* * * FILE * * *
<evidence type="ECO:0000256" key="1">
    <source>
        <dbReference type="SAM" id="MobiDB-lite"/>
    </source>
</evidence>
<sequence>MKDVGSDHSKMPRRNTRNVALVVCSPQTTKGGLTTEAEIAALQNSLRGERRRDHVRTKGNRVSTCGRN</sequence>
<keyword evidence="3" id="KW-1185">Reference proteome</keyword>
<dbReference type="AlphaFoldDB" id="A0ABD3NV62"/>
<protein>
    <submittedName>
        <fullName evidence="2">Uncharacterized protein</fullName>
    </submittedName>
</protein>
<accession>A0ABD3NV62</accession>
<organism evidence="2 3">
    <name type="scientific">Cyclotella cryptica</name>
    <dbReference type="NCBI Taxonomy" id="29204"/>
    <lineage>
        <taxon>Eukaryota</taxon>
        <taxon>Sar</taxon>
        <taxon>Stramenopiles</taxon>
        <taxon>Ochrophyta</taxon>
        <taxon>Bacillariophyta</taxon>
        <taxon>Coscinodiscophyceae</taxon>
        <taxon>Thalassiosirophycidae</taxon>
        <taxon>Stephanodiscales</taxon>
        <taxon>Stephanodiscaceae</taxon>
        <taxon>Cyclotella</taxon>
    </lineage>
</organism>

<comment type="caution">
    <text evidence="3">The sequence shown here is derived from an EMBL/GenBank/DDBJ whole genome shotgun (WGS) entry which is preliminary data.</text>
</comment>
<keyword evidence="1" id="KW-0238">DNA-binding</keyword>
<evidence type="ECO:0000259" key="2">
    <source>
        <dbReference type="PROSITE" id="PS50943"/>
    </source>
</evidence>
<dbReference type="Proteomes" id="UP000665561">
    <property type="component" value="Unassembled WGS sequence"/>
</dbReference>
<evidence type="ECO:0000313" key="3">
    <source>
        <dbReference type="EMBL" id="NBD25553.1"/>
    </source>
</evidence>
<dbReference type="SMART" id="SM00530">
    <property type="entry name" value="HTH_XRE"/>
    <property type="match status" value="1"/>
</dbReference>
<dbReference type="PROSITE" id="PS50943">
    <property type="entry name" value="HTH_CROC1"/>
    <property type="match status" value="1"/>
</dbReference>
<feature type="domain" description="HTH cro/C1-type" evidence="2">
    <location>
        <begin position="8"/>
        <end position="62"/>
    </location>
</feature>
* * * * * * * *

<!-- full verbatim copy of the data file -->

<evidence type="ECO:0000256" key="1">
    <source>
        <dbReference type="SAM" id="MobiDB-lite"/>
    </source>
</evidence>
<sequence>MKDVGSDHSKMPRRNTRNVALVVCSPQTTKGGLTTEAEIAALQNSLRGERRRDHVRTKGNRVSTCGRN</sequence>
<keyword evidence="3" id="KW-1185">Reference proteome</keyword>
<dbReference type="AlphaFoldDB" id="A0ABD3NV62"/>
<protein>
    <submittedName>
        <fullName evidence="2">Uncharacterized protein</fullName>
    </submittedName>
</protein>
<accession>A0ABD3NV62</accession>
<organism evidence="2 3">
    <name type="scientific">Cyclotella cryptica</name>
    <dbReference type="NCBI Taxonomy" id="29204"/>
    <lineage>
        <taxon>Eukaryota</taxon>
        <taxon>Sar</taxon>
        <taxon>Stramenopiles</taxon>
        <taxon>Ochrophyta</taxon>
        <taxon>Bacillariophyta</taxon>
        <taxon>Coscinodiscophyceae</taxon>
        <taxon>Thalassiosirophycidae</taxon>
        <taxon>Stephanodiscales</taxon>
        <taxon>Stephanodiscaceae</taxon>
        <taxon>Cyclotella</taxon>
    </lineage>
</organism>

<comment type="caution">
    <text evidence="3">The sequence shown here is derived from an EMBL/GenBank/DDBJ whole genome shotgun (WGS) entry which is preliminary data.</text>
</comment>
<keyword evidence="1" id="KW-0238">DNA-binding</keyword>
<evidence type="ECO:0000259" key="2">
    <source>
        <dbReference type="PROSITE" id="PS50943"/>
    </source>
</evidence>
<dbReference type="Proteomes" id="UP000665561">
    <property type="component" value="Unassembled WGS sequence"/>
</dbReference>
<evidence type="ECO:0000313" key="3">
    <source>
        <dbReference type="EMBL" id="NBD25553.1"/>
    </source>
</evidence>
<dbReference type="SMART" id="SM00530">
    <property type="entry name" value="HTH_XRE"/>
    <property type="match status" value="1"/>
</dbReference>
<dbReference type="PROSITE" id="PS50943">
    <property type="entry name" value="HTH_CROC1"/>
    <property type="match status" value="1"/>
</dbReference>
<feature type="domain" description="HTH cro/C1-type" evidence="2">
    <location>
        <begin position="8"/>
        <end position="62"/>
    </location>
</feature>